Special to the Philanthropy Journal
By Mason G. Alexander
I am a labor lawyer so of course I get hit up for free legal advice from family members. My sister is on the board of an out-of-state non-profit and called me about a specific employee situation. During the course of the conversation, it became apparent that her non-profit was not in compliance with federal wage and hour laws.
This non-profit is run by well-educated and honest people so you’re probably wondering how this could happen. Well, they made one mistake – they assumed the law is logical. As a result, their biggest errors were motivated, not by an attempt to cheat employees, but by a desire to stay on budget. Here are some lessons from what was being done at the organization and what should have been done.
Understand How Exemptions Work
First, many employees were classified as exempt – they were salaried employees who did not receive overtime pay. This is easy for budgeting purposes and each of these employees had a “manager” title. However, neither being salaried nor having a manager title makes an employee automatically exempt.
The “Executive Exemption” requires that someone be paid a salary of at least the required minimum (presently $455 per week, but expected to go to $921 per week next year). The exemption also requires that the person supervise at least two employees in a customarily recognized department. So paying someone a salary and calling that person the Public Relations Manager is not enough if the Public Relations Manager is not supervising at least two people.
The other type of exemption that non-profits seem to get wrong is the “Professional Exemption.” It has the same salary requirements described above but applies to “learned professionals,” which means more than holding a white collar job. Professionals include: physicians, lawyers, CPAs, licensed engineers and other similar professionals who have advanced knowledge in a field of science or learning customarily obtained by a long course of intellectual training.
Pay Overtime in Cash, Not Comp Time
This particular non-profit had some employees classified as “non-exempt.” During the busy season, they often worked overtime. They were not paid overtime in cash, rather they were given paid time off (comp time). These employees received one-and-a-half hours of paid time off for every hour of overtime worked. So, in a sense, one could argue they were getting time and a half. Moreover, these employees had no complaints with the comp time program. Once again, it made budgeting easy. One could take the hourly rate, multiply by 2080 and get a firm number for annual wages.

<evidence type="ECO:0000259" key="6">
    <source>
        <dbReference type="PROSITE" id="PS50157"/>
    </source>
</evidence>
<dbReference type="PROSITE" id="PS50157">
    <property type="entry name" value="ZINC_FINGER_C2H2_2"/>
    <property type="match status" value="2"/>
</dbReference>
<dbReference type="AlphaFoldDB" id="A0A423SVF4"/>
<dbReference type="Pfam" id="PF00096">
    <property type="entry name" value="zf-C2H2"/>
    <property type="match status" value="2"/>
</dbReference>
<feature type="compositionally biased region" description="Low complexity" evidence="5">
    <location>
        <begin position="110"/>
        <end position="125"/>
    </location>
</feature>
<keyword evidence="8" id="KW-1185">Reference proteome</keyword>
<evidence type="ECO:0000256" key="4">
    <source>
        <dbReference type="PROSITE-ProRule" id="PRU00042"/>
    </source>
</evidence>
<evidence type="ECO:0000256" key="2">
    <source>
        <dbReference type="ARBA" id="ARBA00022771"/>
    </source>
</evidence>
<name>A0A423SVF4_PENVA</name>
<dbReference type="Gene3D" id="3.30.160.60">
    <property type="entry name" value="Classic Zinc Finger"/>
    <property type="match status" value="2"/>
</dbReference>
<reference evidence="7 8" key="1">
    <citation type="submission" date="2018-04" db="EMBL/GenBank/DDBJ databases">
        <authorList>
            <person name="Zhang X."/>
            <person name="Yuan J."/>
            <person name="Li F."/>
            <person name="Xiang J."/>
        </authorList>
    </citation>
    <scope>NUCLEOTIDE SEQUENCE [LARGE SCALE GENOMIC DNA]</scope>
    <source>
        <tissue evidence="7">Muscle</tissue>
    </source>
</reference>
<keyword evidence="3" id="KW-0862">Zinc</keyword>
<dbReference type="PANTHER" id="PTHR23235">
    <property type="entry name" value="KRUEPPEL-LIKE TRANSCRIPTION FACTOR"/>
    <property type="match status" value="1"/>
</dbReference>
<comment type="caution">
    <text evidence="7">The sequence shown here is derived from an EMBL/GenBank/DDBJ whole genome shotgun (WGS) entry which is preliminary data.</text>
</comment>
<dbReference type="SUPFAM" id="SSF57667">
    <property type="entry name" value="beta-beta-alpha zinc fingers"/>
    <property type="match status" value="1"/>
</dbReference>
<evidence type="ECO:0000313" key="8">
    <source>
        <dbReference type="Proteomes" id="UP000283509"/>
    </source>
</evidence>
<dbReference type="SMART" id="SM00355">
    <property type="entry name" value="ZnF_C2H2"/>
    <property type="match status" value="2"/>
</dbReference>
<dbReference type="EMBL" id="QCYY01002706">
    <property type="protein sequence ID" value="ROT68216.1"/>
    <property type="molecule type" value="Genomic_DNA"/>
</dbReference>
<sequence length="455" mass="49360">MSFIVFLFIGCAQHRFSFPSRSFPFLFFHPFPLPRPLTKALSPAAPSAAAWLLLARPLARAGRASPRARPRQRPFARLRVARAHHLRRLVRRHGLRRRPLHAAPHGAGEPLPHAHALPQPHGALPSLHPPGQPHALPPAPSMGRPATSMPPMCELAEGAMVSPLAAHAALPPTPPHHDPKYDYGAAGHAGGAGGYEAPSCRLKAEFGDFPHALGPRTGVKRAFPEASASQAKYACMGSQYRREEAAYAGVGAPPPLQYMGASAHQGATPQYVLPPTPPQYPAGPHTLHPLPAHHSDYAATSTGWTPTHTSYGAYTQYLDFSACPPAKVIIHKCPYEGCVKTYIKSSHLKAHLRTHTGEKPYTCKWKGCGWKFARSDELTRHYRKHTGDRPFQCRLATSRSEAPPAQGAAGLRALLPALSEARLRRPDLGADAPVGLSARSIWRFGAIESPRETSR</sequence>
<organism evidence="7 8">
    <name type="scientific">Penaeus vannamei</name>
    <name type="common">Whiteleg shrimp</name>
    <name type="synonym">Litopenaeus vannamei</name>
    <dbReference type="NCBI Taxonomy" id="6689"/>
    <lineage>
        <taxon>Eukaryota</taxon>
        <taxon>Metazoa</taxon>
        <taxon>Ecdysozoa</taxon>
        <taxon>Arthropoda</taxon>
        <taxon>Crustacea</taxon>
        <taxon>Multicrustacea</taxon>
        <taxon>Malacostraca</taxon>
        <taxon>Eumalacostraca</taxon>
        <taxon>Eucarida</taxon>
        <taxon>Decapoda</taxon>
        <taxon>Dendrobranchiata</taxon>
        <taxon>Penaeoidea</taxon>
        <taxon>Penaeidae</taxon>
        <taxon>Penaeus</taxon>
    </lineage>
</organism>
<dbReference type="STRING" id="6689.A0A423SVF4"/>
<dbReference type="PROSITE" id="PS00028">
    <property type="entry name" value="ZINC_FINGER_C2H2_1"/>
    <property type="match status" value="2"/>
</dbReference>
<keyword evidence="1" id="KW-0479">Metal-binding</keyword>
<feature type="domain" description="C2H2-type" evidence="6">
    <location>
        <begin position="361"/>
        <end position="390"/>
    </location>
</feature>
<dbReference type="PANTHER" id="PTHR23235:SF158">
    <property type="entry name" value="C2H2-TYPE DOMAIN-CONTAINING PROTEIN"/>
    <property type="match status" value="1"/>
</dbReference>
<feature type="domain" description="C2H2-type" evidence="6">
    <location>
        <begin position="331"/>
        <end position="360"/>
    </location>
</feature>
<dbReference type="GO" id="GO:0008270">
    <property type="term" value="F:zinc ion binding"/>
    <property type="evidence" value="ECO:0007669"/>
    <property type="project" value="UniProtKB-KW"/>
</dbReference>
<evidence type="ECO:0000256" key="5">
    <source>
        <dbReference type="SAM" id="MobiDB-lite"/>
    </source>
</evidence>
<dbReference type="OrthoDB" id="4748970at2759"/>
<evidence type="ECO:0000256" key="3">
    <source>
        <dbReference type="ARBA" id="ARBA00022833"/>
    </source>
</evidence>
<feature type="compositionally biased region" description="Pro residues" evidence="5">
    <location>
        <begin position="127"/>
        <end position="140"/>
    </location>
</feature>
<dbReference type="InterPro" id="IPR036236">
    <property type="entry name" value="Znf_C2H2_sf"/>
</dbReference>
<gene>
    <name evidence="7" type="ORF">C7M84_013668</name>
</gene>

Unfortunately, the law is neither flexible nor reasonable. Employees must be paid overtime in cash and they must receive it in the same week they receive wages for their straight time hours. The fact that employees prefer to take payment in the form of comp time is irrelevant. The employee cannot waive his or her rights under the Fair Labor Standards Act unless that waiver is approved by the U.S. Department of Labor or a judge. The reason for such a strict requirement is that Congress feared unscrupulous employers would require employees to waive their rights to minimum wage and overtime in order to get a job. This law was passed during the Great Depression, when not many jobs were available and job seekers were desperate.
Factor In Overtime for Any Bonus Period
It is not uncommon for employers, including non-profits, to pay bonuses or offer some type of incentive pay. What many non-profits don’t realize is that an employee who has worked overtime during the bonus or incentive period must have overtime included in the bonus or incentive. Adding an overtime component is not particularly expensive but many employers just do not know they have to do it. They find out during a wage and hour audit.
The calculation is made as follows: Suppose Joe works 45 hours per week for each of the 13 weeks during the quarterly bonus period. His bonus is $500. Joe has worked a total of 585 hours, of which 65 hours were overtime. The bonus is divided by the total hours worked during the period. In this case, the bonus comes to .85 per hour. The employer will need to add a half time premium for the overtime hours that were worked. That means the bonus must be increased by .425 per hour (half of .85) for 65 hours. That comes to $27.63. So the $500 dollar bonus becomes a $527.63 bonus.
As noted, this is not a lot of money and clearly the savings realized by not paying the overtime is not worth the headache that will accompany a Department of Labor audit.
Customize Your Handbook for Your Organization
In reviewing the employee handbook, I learned it had been borrowed and copied from another non-profit’s handbook. No doubt the other non-profit borrowed it from somewhere else. It was out of date and some policies were actually unlawful. While it may be tempting to borrow from other non-profit peers, one should never assume that another non-profit is doing it right. Write a handbook that meets your organization’s specific needs. Then have a lawyer review it. You will end up with a much better product.
The big takeaway: Being a non-profit may exempt your organization from tax liability, but not from the laws governing the employment relationship.
Mason G. Alexander is managing partner of the Charlotte office of employment law firm Fisher & Phillips LLP. Fisher & Phillips LLP is a national law firm that focuses exclusively on labor and employment law for employers.